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John Henry Foley RA RHA (1818-1874)


bronze on black marble base

signed and dated lower left

19½ x 13 x 9½in. (49.53 x 33.02

Dimensions of base: 22 by 11 by 1in.

In 1834 sixteen-year old John Henry Foley left his native Dublin for London, following in the footsteps

of his elder brother Edward, already established at the sculpture workshop of the celebrated Mr Behnes.

He enrolled in the school of the Royal Academy and quickly won a studentship for ten years with The

Death of Abel. This piece and Innocence were exhibited at the Royal Academy in 1839 to great acclaim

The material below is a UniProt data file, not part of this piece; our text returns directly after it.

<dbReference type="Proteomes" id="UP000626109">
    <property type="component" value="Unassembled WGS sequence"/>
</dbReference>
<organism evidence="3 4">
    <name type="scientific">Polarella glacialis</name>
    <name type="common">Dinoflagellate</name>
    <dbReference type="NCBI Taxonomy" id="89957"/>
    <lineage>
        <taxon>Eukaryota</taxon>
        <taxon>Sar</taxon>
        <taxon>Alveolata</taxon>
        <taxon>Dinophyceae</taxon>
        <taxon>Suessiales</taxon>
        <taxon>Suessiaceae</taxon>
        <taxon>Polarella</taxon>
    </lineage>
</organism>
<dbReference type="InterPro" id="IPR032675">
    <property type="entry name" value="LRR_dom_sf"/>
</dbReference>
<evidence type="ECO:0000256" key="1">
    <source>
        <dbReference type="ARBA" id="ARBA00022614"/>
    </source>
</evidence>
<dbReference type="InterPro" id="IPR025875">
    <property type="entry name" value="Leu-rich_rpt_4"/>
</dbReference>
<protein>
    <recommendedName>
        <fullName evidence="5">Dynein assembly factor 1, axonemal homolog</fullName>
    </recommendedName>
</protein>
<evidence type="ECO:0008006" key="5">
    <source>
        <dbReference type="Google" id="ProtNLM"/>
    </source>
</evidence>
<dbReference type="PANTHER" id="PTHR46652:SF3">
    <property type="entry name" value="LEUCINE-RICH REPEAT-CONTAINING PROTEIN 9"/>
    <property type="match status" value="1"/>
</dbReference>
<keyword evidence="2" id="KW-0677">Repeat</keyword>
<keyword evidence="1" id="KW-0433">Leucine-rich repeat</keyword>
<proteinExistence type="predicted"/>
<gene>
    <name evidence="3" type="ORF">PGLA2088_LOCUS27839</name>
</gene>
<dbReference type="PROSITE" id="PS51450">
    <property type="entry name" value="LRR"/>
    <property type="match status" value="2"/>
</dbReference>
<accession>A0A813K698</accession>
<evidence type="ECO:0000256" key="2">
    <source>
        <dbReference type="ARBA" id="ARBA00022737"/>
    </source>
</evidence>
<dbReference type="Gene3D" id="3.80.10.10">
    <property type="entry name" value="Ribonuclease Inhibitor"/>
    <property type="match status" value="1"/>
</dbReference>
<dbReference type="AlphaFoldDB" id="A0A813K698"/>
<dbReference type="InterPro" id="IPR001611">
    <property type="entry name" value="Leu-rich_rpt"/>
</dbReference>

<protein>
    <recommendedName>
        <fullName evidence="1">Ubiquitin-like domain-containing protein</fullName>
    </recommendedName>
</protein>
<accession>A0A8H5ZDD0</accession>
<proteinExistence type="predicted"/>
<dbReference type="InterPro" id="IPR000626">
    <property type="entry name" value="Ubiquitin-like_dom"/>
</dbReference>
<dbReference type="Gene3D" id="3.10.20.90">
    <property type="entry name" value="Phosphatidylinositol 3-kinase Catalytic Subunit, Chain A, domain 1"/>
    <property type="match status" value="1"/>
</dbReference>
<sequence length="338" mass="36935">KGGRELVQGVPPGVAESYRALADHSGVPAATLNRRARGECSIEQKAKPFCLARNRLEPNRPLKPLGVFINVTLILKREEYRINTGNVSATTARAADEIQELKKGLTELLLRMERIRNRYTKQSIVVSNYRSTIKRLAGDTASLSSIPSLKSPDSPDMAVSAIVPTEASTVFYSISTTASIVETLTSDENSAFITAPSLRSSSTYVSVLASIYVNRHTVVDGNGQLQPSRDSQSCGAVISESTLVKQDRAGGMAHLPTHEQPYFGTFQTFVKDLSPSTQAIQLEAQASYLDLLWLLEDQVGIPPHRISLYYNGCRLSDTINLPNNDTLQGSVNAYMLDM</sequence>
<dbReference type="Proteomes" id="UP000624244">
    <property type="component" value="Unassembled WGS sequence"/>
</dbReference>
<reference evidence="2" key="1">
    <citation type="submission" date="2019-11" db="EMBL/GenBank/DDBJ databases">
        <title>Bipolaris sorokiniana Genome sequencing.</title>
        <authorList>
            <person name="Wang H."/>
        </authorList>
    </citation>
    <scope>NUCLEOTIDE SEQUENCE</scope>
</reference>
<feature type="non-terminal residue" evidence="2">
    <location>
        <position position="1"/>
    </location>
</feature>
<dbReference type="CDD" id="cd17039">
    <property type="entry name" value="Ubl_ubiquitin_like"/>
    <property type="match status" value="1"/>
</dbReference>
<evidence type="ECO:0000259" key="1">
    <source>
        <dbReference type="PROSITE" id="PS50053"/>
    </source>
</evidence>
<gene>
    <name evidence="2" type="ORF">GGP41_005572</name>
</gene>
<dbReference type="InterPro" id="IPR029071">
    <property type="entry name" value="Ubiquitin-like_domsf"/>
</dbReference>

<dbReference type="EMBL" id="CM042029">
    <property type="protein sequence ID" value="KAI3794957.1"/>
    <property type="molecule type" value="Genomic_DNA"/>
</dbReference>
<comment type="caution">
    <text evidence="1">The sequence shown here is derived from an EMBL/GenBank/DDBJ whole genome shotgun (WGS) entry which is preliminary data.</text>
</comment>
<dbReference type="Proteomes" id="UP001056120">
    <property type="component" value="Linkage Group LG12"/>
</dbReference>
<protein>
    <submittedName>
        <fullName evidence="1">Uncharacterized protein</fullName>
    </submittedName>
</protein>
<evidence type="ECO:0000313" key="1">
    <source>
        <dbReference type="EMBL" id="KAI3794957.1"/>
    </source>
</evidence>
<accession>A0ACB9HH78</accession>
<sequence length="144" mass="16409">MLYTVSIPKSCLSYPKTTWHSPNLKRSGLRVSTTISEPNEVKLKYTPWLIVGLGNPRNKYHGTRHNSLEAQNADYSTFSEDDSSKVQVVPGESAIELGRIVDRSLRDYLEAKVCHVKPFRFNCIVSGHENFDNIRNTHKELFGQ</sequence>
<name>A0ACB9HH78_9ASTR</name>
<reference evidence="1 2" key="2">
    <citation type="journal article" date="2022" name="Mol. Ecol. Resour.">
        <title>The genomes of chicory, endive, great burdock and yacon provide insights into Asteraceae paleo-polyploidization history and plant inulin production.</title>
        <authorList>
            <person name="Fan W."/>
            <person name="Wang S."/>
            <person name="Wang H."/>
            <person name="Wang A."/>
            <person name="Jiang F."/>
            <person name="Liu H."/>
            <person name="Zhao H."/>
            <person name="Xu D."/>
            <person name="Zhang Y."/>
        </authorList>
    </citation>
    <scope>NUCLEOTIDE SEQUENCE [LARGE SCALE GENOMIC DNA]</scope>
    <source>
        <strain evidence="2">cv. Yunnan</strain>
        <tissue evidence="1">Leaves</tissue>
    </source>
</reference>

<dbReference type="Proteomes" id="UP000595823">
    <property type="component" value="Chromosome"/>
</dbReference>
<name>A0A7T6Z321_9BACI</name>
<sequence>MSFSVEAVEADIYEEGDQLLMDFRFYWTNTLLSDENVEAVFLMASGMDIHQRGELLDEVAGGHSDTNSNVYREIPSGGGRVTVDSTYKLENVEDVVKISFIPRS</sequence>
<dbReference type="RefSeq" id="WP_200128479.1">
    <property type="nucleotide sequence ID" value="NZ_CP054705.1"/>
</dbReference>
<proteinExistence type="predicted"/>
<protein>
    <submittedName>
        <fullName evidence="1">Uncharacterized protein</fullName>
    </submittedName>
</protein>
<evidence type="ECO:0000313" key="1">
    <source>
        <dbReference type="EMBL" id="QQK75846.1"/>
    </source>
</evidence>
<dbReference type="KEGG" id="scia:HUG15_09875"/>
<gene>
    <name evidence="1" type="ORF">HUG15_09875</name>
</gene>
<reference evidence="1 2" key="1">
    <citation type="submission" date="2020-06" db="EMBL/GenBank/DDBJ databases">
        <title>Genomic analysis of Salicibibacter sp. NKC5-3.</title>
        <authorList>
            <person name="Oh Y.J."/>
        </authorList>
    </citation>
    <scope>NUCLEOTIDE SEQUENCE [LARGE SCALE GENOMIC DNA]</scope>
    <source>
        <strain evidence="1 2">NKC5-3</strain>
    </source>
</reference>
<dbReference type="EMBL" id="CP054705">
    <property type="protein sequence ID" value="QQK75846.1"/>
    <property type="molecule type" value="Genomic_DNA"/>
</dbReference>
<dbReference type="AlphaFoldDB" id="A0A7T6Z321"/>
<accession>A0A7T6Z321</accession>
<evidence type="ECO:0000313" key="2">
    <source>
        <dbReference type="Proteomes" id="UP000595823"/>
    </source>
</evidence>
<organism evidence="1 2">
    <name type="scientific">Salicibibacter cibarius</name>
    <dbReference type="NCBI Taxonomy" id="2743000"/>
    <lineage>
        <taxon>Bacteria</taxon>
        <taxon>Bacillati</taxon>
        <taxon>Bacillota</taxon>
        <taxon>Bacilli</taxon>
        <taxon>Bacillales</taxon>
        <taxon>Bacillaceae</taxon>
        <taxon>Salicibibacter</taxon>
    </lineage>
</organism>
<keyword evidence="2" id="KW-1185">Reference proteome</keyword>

and Foley’s talent was recognised by the influential Art Journal. The following year Ino and Bacchus was

exhibited, to even greater acclaim.

In both subject matter and style it is a neo-classical piece. That is to say it imitates the art of ancient

Greece and Rome. The infant Bacchus lies on his back, smiling, reaching for the bunch of grapes dangled

above him by the bare-breasted Ino who lies, smiling, at his side and leans over him.

Ino and Bacchus marked a turning point in the career of the twenty-two year old from Montgomery

Street, Dublin (Now Foley Street, just north of Talbot Street.) and launched him upon a career-path that

led to the heart of Victorian society and major commissions for projects across the imperial globe from

Galway to Calcutta.

A plaster-cast of the model can be found in the permanent collection of the Royal Dublin Society.

For an extended note on this lot see

€3000-€5000 (£2560-£4270 approx.)

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